The Irish Government has scotched rumours the Vatican could block a new National Maternity Hospital to be built on land owned by a religious congregation over the non-Catholic healthcare, such as abortions, to be provided there.
Driving the news
“I do not believe that the Government’s plans will be thwarted in any way. The plans are in place and I am confident that they will go ahead”, Irish Minister for Business, Enterprise and Innovation Heather Humphreys told The Tablet.
Humphreys was referring to the Government’s plans to build a new maternity hospital on the site of St Vincent’s Hospital in Dublin on land owned by the Religious Sisters of Charity through the St Vincent’s Healthcare Group.
The congregation has already pledged to transfer its shares in the Group to a new charity and stood down two sisters from the hospital board, thus facilitating the building of the new hospital.
Archbishop of Dublin Diarmuid Martin “has approved and recommended our decision to the Vatican for formal sign off”, the Sisters said in a statement, adding that “we are confident of a positive outcome shortly”.
Vatican approval is needed when religious organisations sell or give away property worth over 3.5 million euros.
But moral theologians have urged the Vatican to a rethink of the deal, saying that the Church cannot back in that way the procedures such as sterilisation, infertility treatment, gender reassignment surgery and abortion that will be performed in the new hospital.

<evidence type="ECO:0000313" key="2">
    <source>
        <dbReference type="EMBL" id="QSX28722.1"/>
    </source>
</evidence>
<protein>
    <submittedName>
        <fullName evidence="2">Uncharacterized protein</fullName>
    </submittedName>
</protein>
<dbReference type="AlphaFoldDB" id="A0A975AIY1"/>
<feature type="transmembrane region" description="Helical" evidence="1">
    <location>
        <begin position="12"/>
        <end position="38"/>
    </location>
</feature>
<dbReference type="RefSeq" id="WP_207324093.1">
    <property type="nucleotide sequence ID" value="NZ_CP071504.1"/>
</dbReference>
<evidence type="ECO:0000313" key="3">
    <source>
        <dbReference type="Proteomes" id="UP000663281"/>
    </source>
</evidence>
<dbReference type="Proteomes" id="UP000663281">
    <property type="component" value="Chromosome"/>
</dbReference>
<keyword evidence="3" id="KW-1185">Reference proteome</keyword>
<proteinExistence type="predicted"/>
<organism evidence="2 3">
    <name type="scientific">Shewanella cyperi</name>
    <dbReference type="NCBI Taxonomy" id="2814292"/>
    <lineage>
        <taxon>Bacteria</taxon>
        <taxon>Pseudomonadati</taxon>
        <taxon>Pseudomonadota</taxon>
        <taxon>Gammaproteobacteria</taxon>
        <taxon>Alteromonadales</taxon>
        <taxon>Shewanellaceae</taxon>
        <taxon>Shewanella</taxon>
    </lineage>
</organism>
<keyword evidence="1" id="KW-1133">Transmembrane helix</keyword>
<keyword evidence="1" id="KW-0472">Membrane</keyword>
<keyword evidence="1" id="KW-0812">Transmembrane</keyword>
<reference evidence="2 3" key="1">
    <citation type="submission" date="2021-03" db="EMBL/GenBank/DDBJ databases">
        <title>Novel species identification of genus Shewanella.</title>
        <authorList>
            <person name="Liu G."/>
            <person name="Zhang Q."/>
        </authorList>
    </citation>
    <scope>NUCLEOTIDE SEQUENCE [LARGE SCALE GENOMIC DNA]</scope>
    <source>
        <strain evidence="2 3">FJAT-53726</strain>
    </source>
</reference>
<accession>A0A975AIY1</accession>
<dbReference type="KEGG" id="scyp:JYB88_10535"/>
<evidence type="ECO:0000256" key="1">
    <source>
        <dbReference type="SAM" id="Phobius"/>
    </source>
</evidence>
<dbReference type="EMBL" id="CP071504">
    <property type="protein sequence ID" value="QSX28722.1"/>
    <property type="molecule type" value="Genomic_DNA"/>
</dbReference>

“One can only hope that the competent officials in the Vatican will act in accord with the Church’s constant teaching and the dictates of right reason by forbidding this unconscionable act” of the transfer of the land, Irish professor at the Pontifical University of St Thomas Aquinas in Rome Fr Kevin O’Reilly OP told The Irish Catholic.
Why it matters
Irish Health Minister Simon Harris has pledged all operations legal in Ireland will be provided at the new hospital, including the abortions legalised in a 2018 referendum.
And indeed, this is what many Dubliners want in their new taxpayer-funded facility, given that opposition to the involvement of the Religious Sisters of Charity in the new clinic generated protests and a 100,000-strong petition two years ago.
Though some elements of the Church, such as moral theologian O’Reilly, are opposed to the land transfer, some other Catholic voices, such as that of Dublin parish priest Fr Gerry Kane are more positive.
“If this were any other Western country, I would say that the land should not be alienated. However, in the context of Ireland, it is time”, Kane told The Irish Catholic.
“I think that the Church in Ireland has been doing the work of the State for far too long… It is time for us to have stand-alone Catholic institutions, like Catholic hospitals, Catholic schools and Catholic third level institutions, alongside secular ones. Then people can choose”.
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